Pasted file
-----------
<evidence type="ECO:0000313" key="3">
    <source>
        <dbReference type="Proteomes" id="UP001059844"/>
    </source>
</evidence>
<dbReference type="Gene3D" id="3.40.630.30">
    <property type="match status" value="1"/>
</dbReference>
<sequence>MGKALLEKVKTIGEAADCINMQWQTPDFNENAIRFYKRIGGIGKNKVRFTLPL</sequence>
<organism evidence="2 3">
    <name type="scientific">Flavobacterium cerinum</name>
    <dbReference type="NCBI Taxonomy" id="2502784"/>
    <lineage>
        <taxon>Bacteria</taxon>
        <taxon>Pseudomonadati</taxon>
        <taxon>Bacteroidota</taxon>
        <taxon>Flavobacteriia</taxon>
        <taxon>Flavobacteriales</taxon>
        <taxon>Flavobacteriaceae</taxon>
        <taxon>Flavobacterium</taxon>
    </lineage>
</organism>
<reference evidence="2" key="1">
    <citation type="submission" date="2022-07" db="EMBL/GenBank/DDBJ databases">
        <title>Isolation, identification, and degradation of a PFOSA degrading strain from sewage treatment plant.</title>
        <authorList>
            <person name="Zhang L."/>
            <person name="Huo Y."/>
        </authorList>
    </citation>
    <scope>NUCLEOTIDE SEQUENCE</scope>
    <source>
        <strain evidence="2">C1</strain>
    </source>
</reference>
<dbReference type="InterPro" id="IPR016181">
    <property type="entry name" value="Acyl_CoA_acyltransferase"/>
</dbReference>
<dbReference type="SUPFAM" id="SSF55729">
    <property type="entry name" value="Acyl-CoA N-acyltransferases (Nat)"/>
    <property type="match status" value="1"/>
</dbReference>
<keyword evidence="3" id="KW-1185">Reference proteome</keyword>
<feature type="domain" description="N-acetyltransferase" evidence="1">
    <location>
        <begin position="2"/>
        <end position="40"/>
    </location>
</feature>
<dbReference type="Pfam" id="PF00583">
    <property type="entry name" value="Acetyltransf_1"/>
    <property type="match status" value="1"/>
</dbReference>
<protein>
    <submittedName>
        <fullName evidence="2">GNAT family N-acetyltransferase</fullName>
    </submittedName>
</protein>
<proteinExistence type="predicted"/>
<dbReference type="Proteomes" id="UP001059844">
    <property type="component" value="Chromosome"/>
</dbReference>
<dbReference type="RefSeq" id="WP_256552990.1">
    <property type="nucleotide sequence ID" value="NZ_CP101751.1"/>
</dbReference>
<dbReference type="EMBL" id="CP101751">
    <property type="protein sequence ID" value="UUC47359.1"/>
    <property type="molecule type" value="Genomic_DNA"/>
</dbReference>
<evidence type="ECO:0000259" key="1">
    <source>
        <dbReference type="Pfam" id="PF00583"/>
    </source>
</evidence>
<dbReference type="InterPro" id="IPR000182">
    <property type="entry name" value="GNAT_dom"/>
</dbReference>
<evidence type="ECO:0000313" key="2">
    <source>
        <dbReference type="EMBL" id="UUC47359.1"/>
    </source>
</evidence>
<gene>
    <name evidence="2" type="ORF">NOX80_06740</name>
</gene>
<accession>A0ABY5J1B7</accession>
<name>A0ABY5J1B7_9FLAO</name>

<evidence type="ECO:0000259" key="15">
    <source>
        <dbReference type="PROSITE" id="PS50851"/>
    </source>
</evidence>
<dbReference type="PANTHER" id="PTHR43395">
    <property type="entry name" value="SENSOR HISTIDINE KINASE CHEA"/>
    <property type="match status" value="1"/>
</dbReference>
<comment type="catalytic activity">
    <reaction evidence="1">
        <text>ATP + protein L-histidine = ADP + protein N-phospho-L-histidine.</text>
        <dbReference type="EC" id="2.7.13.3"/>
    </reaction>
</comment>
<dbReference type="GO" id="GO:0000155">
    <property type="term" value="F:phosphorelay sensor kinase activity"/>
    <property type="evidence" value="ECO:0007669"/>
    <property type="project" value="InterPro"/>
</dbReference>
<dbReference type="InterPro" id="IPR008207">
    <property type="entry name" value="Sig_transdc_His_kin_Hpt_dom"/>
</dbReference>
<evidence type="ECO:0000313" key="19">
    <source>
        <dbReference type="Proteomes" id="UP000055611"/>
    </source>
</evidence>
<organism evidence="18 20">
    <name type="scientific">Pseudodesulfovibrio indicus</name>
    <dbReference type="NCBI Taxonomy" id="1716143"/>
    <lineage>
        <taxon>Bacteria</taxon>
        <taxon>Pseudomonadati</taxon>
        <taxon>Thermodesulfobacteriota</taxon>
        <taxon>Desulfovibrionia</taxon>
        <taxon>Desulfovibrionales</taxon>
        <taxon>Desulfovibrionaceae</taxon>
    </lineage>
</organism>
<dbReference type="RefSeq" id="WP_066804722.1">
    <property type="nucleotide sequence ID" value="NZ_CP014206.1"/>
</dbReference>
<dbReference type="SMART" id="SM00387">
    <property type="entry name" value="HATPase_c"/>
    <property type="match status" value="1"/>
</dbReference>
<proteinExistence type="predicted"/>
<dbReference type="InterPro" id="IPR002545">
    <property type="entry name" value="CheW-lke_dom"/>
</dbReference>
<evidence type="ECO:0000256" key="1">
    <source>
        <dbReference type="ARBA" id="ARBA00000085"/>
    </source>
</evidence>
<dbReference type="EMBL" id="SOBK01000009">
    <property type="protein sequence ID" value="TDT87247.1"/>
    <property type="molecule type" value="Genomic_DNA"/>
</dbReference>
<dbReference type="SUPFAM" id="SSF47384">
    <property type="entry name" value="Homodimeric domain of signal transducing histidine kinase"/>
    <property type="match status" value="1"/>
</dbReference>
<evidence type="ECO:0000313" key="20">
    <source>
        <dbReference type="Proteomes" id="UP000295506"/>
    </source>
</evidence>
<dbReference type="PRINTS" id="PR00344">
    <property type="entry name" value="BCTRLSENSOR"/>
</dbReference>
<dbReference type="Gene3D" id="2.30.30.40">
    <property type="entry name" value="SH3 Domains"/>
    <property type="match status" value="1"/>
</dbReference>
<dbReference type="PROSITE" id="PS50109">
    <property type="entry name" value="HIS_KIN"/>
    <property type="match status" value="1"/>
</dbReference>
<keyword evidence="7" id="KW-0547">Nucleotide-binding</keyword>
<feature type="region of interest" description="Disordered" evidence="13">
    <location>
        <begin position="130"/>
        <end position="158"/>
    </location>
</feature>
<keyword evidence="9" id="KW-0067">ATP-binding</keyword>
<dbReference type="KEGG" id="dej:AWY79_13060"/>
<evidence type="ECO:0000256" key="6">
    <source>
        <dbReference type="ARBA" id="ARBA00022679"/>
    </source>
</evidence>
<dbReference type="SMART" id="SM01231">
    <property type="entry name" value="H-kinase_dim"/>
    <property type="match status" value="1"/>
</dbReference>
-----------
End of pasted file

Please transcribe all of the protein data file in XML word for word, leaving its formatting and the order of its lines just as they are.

<evidence type="ECO:0000313" key="3">
    <source>
        <dbReference type="Proteomes" id="UP001059844"/>
    </source>
</evidence>
<dbReference type="Gene3D" id="3.40.630.30">
    <property type="match status" value="1"/>
</dbReference>
<sequence>MGKALLEKVKTIGEAADCINMQWQTPDFNENAIRFYKRIGGIGKNKVRFTLPL</sequence>
<organism evidence="2 3">
    <name type="scientific">Flavobacterium cerinum</name>
    <dbReference type="NCBI Taxonomy" id="2502784"/>
    <lineage>
        <taxon>Bacteria</taxon>
        <taxon>Pseudomonadati</taxon>
        <taxon>Bacteroidota</taxon>
        <taxon>Flavobacteriia</taxon>
        <taxon>Flavobacteriales</taxon>
        <taxon>Flavobacteriaceae</taxon>
        <taxon>Flavobacterium</taxon>
    </lineage>
</organism>
<reference evidence="2" key="1">
    <citation type="submission" date="2022-07" db="EMBL/GenBank/DDBJ databases">
        <title>Isolation, identification, and degradation of a PFOSA degrading strain from sewage treatment plant.</title>
        <authorList>
            <person name="Zhang L."/>
            <person name="Huo Y."/>
        </authorList>
    </citation>
    <scope>NUCLEOTIDE SEQUENCE</scope>
    <source>
        <strain evidence="2">C1</strain>
    </source>
</reference>
<dbReference type="InterPro" id="IPR016181">
    <property type="entry name" value="Acyl_CoA_acyltransferase"/>
</dbReference>
<dbReference type="SUPFAM" id="SSF55729">
    <property type="entry name" value="Acyl-CoA N-acyltransferases (Nat)"/>
    <property type="match status" value="1"/>
</dbReference>
<keyword evidence="3" id="KW-1185">Reference proteome</keyword>
<feature type="domain" description="N-acetyltransferase" evidence="1">
    <location>
        <begin position="2"/>
        <end position="40"/>
    </location>
</feature>
<dbReference type="Pfam" id="PF00583">
    <property type="entry name" value="Acetyltransf_1"/>
    <property type="match status" value="1"/>
</dbReference>
<protein>
    <submittedName>
        <fullName evidence="2">GNAT family N-acetyltransferase</fullName>
    </submittedName>
</protein>
<proteinExistence type="predicted"/>
<dbReference type="Proteomes" id="UP001059844">
    <property type="component" value="Chromosome"/>
</dbReference>
<dbReference type="RefSeq" id="WP_256552990.1">
    <property type="nucleotide sequence ID" value="NZ_CP101751.1"/>
</dbReference>
<dbReference type="EMBL" id="CP101751">
    <property type="protein sequence ID" value="UUC47359.1"/>
    <property type="molecule type" value="Genomic_DNA"/>
</dbReference>
<evidence type="ECO:0000259" key="1">
    <source>
        <dbReference type="Pfam" id="PF00583"/>
    </source>
</evidence>
<dbReference type="InterPro" id="IPR000182">
    <property type="entry name" value="GNAT_dom"/>
</dbReference>
<evidence type="ECO:0000313" key="2">
    <source>
        <dbReference type="EMBL" id="UUC47359.1"/>
    </source>
</evidence>
<gene>
    <name evidence="2" type="ORF">NOX80_06740</name>
</gene>
<accession>A0ABY5J1B7</accession>
<name>A0ABY5J1B7_9FLAO</name>

<evidence type="ECO:0000259" key="15">
    <source>
        <dbReference type="PROSITE" id="PS50851"/>
    </source>
</evidence>
<dbReference type="PANTHER" id="PTHR43395">
    <property type="entry name" value="SENSOR HISTIDINE KINASE CHEA"/>
    <property type="match status" value="1"/>
</dbReference>
<comment type="catalytic activity">
    <reaction evidence="1">
        <text>ATP + protein L-histidine = ADP + protein N-phospho-L-histidine.</text>
        <dbReference type="EC" id="2.7.13.3"/>
    </reaction>
</comment>
<dbReference type="GO" id="GO:0000155">
    <property type="term" value="F:phosphorelay sensor kinase activity"/>
    <property type="evidence" value="ECO:0007669"/>
    <property type="project" value="InterPro"/>
</dbReference>
<dbReference type="InterPro" id="IPR008207">
    <property type="entry name" value="Sig_transdc_His_kin_Hpt_dom"/>
</dbReference>
<evidence type="ECO:0000313" key="19">
    <source>
        <dbReference type="Proteomes" id="UP000055611"/>
    </source>
</evidence>
<organism evidence="18 20">
    <name type="scientific">Pseudodesulfovibrio indicus</name>
    <dbReference type="NCBI Taxonomy" id="1716143"/>
    <lineage>
        <taxon>Bacteria</taxon>
        <taxon>Pseudomonadati</taxon>
        <taxon>Thermodesulfobacteriota</taxon>
        <taxon>Desulfovibrionia</taxon>
        <taxon>Desulfovibrionales</taxon>
        <taxon>Desulfovibrionaceae</taxon>
    </lineage>
</organism>
<dbReference type="RefSeq" id="WP_066804722.1">
    <property type="nucleotide sequence ID" value="NZ_CP014206.1"/>
</dbReference>
<dbReference type="SMART" id="SM00387">
    <property type="entry name" value="HATPase_c"/>
    <property type="match status" value="1"/>
</dbReference>
<proteinExistence type="predicted"/>
<dbReference type="InterPro" id="IPR002545">
    <property type="entry name" value="CheW-lke_dom"/>
</dbReference>
<evidence type="ECO:0000256" key="1">
    <source>
        <dbReference type="ARBA" id="ARBA00000085"/>
    </source>
</evidence>
<dbReference type="EMBL" id="SOBK01000009">
    <property type="protein sequence ID" value="TDT87247.1"/>
    <property type="molecule type" value="Genomic_DNA"/>
</dbReference>
<dbReference type="SUPFAM" id="SSF47384">
    <property type="entry name" value="Homodimeric domain of signal transducing histidine kinase"/>
    <property type="match status" value="1"/>
</dbReference>
<evidence type="ECO:0000313" key="20">
    <source>
        <dbReference type="Proteomes" id="UP000295506"/>
    </source>
</evidence>
<dbReference type="PRINTS" id="PR00344">
    <property type="entry name" value="BCTRLSENSOR"/>
</dbReference>
<dbReference type="Gene3D" id="2.30.30.40">
    <property type="entry name" value="SH3 Domains"/>
    <property type="match status" value="1"/>
</dbReference>
<dbReference type="PROSITE" id="PS50109">
    <property type="entry name" value="HIS_KIN"/>
    <property type="match status" value="1"/>
</dbReference>
<keyword evidence="7" id="KW-0547">Nucleotide-binding</keyword>
<feature type="region of interest" description="Disordered" evidence="13">
    <location>
        <begin position="130"/>
        <end position="158"/>
    </location>
</feature>
<keyword evidence="9" id="KW-0067">ATP-binding</keyword>
<dbReference type="KEGG" id="dej:AWY79_13060"/>
<evidence type="ECO:0000256" key="6">
    <source>
        <dbReference type="ARBA" id="ARBA00022679"/>
    </source>
</evidence>
<dbReference type="SMART" id="SM01231">
    <property type="entry name" value="H-kinase_dim"/>
    <property type="match status" value="1"/>
</dbReference>